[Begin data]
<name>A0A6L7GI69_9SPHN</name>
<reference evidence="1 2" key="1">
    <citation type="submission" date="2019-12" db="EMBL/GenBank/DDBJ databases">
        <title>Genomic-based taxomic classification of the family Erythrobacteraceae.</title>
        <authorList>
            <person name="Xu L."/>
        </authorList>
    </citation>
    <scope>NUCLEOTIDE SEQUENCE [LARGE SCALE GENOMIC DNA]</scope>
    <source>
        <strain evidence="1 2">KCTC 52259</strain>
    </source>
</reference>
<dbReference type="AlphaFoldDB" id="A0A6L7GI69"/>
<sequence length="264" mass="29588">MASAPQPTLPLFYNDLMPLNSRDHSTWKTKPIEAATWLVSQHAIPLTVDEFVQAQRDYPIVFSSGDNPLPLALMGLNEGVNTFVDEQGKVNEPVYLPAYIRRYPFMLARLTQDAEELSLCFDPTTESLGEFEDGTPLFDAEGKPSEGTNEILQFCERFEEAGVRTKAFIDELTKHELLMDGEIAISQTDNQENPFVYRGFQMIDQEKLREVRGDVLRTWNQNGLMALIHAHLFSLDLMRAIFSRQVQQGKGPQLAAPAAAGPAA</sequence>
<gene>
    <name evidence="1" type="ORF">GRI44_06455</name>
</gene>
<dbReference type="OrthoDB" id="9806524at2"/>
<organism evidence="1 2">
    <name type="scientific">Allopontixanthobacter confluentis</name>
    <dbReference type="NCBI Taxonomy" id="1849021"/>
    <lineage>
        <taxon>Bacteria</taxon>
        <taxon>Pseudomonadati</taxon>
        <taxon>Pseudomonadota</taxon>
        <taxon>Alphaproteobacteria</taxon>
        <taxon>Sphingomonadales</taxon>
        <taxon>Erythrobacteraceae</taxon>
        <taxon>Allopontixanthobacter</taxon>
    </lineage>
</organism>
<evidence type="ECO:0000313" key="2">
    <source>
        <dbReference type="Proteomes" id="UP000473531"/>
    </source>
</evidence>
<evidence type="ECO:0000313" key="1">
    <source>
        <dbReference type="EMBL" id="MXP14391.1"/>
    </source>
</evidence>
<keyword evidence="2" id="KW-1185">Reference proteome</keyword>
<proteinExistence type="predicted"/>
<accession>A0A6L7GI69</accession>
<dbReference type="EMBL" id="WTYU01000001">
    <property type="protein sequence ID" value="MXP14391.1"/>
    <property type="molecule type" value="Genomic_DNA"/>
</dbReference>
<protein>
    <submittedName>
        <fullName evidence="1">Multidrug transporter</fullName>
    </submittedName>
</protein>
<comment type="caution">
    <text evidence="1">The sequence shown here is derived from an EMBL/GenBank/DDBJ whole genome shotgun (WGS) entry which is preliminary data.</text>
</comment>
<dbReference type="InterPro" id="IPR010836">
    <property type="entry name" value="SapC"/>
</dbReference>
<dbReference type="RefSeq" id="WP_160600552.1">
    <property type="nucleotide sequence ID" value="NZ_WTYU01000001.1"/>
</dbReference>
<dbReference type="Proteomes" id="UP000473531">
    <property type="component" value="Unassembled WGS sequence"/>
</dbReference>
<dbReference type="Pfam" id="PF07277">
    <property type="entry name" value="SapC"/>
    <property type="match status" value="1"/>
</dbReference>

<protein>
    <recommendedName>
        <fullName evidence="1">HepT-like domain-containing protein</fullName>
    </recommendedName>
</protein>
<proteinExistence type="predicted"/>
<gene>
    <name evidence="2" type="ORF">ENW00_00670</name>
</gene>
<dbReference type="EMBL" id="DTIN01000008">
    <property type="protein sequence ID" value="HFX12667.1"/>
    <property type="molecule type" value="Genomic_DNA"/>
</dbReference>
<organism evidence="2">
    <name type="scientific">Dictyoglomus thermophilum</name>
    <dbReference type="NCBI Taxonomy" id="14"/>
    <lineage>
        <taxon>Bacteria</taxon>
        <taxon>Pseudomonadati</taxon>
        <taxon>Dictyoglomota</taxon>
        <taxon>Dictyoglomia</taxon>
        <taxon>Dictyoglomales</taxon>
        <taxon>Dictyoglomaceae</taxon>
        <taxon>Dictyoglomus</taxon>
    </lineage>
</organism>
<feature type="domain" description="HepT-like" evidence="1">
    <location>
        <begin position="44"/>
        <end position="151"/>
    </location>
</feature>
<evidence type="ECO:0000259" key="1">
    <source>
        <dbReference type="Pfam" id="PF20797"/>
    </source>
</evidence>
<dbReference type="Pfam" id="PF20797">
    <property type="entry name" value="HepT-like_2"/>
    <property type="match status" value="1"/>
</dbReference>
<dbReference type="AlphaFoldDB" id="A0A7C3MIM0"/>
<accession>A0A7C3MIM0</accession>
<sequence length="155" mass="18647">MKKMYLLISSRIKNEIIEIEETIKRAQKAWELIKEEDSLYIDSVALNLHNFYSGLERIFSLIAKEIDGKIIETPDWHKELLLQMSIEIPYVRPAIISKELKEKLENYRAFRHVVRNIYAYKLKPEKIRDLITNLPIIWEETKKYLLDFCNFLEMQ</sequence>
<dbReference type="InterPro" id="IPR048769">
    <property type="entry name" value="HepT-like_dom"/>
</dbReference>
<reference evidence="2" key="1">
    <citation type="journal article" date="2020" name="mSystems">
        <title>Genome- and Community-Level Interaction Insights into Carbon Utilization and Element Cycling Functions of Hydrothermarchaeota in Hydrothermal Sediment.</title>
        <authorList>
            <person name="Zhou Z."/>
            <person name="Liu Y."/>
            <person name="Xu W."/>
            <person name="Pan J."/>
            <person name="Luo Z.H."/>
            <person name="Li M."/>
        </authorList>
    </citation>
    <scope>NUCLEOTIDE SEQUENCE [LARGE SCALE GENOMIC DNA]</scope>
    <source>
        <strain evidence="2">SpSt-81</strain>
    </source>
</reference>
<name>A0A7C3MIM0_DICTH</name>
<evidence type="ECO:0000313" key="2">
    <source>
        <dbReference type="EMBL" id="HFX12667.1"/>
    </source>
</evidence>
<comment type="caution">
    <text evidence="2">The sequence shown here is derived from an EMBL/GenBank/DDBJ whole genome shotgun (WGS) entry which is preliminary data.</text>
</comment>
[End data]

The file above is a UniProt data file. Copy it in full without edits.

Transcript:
<name>A0A6L7GI69_9SPHN</name>
<reference evidence="1 2" key="1">
    <citation type="submission" date="2019-12" db="EMBL/GenBank/DDBJ databases">
        <title>Genomic-based taxomic classification of the family Erythrobacteraceae.</title>
        <authorList>
            <person name="Xu L."/>
        </authorList>
    </citation>
    <scope>NUCLEOTIDE SEQUENCE [LARGE SCALE GENOMIC DNA]</scope>
    <source>
        <strain evidence="1 2">KCTC 52259</strain>
    </source>
</reference>
<dbReference type="AlphaFoldDB" id="A0A6L7GI69"/>
<sequence length="264" mass="29588">MASAPQPTLPLFYNDLMPLNSRDHSTWKTKPIEAATWLVSQHAIPLTVDEFVQAQRDYPIVFSSGDNPLPLALMGLNEGVNTFVDEQGKVNEPVYLPAYIRRYPFMLARLTQDAEELSLCFDPTTESLGEFEDGTPLFDAEGKPSEGTNEILQFCERFEEAGVRTKAFIDELTKHELLMDGEIAISQTDNQENPFVYRGFQMIDQEKLREVRGDVLRTWNQNGLMALIHAHLFSLDLMRAIFSRQVQQGKGPQLAAPAAAGPAA</sequence>
<gene>
    <name evidence="1" type="ORF">GRI44_06455</name>
</gene>
<dbReference type="OrthoDB" id="9806524at2"/>
<organism evidence="1 2">
    <name type="scientific">Allopontixanthobacter confluentis</name>
    <dbReference type="NCBI Taxonomy" id="1849021"/>
    <lineage>
        <taxon>Bacteria</taxon>
        <taxon>Pseudomonadati</taxon>
        <taxon>Pseudomonadota</taxon>
        <taxon>Alphaproteobacteria</taxon>
        <taxon>Sphingomonadales</taxon>
        <taxon>Erythrobacteraceae</taxon>
        <taxon>Allopontixanthobacter</taxon>
    </lineage>
</organism>
<evidence type="ECO:0000313" key="2">
    <source>
        <dbReference type="Proteomes" id="UP000473531"/>
    </source>
</evidence>
<evidence type="ECO:0000313" key="1">
    <source>
        <dbReference type="EMBL" id="MXP14391.1"/>
    </source>
</evidence>
<keyword evidence="2" id="KW-1185">Reference proteome</keyword>
<proteinExistence type="predicted"/>
<accession>A0A6L7GI69</accession>
<dbReference type="EMBL" id="WTYU01000001">
    <property type="protein sequence ID" value="MXP14391.1"/>
    <property type="molecule type" value="Genomic_DNA"/>
</dbReference>
<protein>
    <submittedName>
        <fullName evidence="1">Multidrug transporter</fullName>
    </submittedName>
</protein>
<comment type="caution">
    <text evidence="1">The sequence shown here is derived from an EMBL/GenBank/DDBJ whole genome shotgun (WGS) entry which is preliminary data.</text>
</comment>
<dbReference type="InterPro" id="IPR010836">
    <property type="entry name" value="SapC"/>
</dbReference>
<dbReference type="RefSeq" id="WP_160600552.1">
    <property type="nucleotide sequence ID" value="NZ_WTYU01000001.1"/>
</dbReference>
<dbReference type="Proteomes" id="UP000473531">
    <property type="component" value="Unassembled WGS sequence"/>
</dbReference>
<dbReference type="Pfam" id="PF07277">
    <property type="entry name" value="SapC"/>
    <property type="match status" value="1"/>
</dbReference>

<protein>
    <recommendedName>
        <fullName evidence="1">HepT-like domain-containing protein</fullName>
    </recommendedName>
</protein>
<proteinExistence type="predicted"/>
<gene>
    <name evidence="2" type="ORF">ENW00_00670</name>
</gene>
<dbReference type="EMBL" id="DTIN01000008">
    <property type="protein sequence ID" value="HFX12667.1"/>
    <property type="molecule type" value="Genomic_DNA"/>
</dbReference>
<organism evidence="2">
    <name type="scientific">Dictyoglomus thermophilum</name>
    <dbReference type="NCBI Taxonomy" id="14"/>
    <lineage>
        <taxon>Bacteria</taxon>
        <taxon>Pseudomonadati</taxon>
        <taxon>Dictyoglomota</taxon>
        <taxon>Dictyoglomia</taxon>
        <taxon>Dictyoglomales</taxon>
        <taxon>Dictyoglomaceae</taxon>
        <taxon>Dictyoglomus</taxon>
    </lineage>
</organism>
<feature type="domain" description="HepT-like" evidence="1">
    <location>
        <begin position="44"/>
        <end position="151"/>
    </location>
</feature>
<evidence type="ECO:0000259" key="1">
    <source>
        <dbReference type="Pfam" id="PF20797"/>
    </source>
</evidence>
<dbReference type="Pfam" id="PF20797">
    <property type="entry name" value="HepT-like_2"/>
    <property type="match status" value="1"/>
</dbReference>
<dbReference type="AlphaFoldDB" id="A0A7C3MIM0"/>
<accession>A0A7C3MIM0</accession>
<sequence length="155" mass="18647">MKKMYLLISSRIKNEIIEIEETIKRAQKAWELIKEEDSLYIDSVALNLHNFYSGLERIFSLIAKEIDGKIIETPDWHKELLLQMSIEIPYVRPAIISKELKEKLENYRAFRHVVRNIYAYKLKPEKIRDLITNLPIIWEETKKYLLDFCNFLEMQ</sequence>
<dbReference type="InterPro" id="IPR048769">
    <property type="entry name" value="HepT-like_dom"/>
</dbReference>
<reference evidence="2" key="1">
    <citation type="journal article" date="2020" name="mSystems">
        <title>Genome- and Community-Level Interaction Insights into Carbon Utilization and Element Cycling Functions of Hydrothermarchaeota in Hydrothermal Sediment.</title>
        <authorList>
            <person name="Zhou Z."/>
            <person name="Liu Y."/>
            <person name="Xu W."/>
            <person name="Pan J."/>
            <person name="Luo Z.H."/>
            <person name="Li M."/>
        </authorList>
    </citation>
    <scope>NUCLEOTIDE SEQUENCE [LARGE SCALE GENOMIC DNA]</scope>
    <source>
        <strain evidence="2">SpSt-81</strain>
    </source>
</reference>
<name>A0A7C3MIM0_DICTH</name>
<evidence type="ECO:0000313" key="2">
    <source>
        <dbReference type="EMBL" id="HFX12667.1"/>
    </source>
</evidence>
<comment type="caution">
    <text evidence="2">The sequence shown here is derived from an EMBL/GenBank/DDBJ whole genome shotgun (WGS) entry which is preliminary data.</text>
</comment>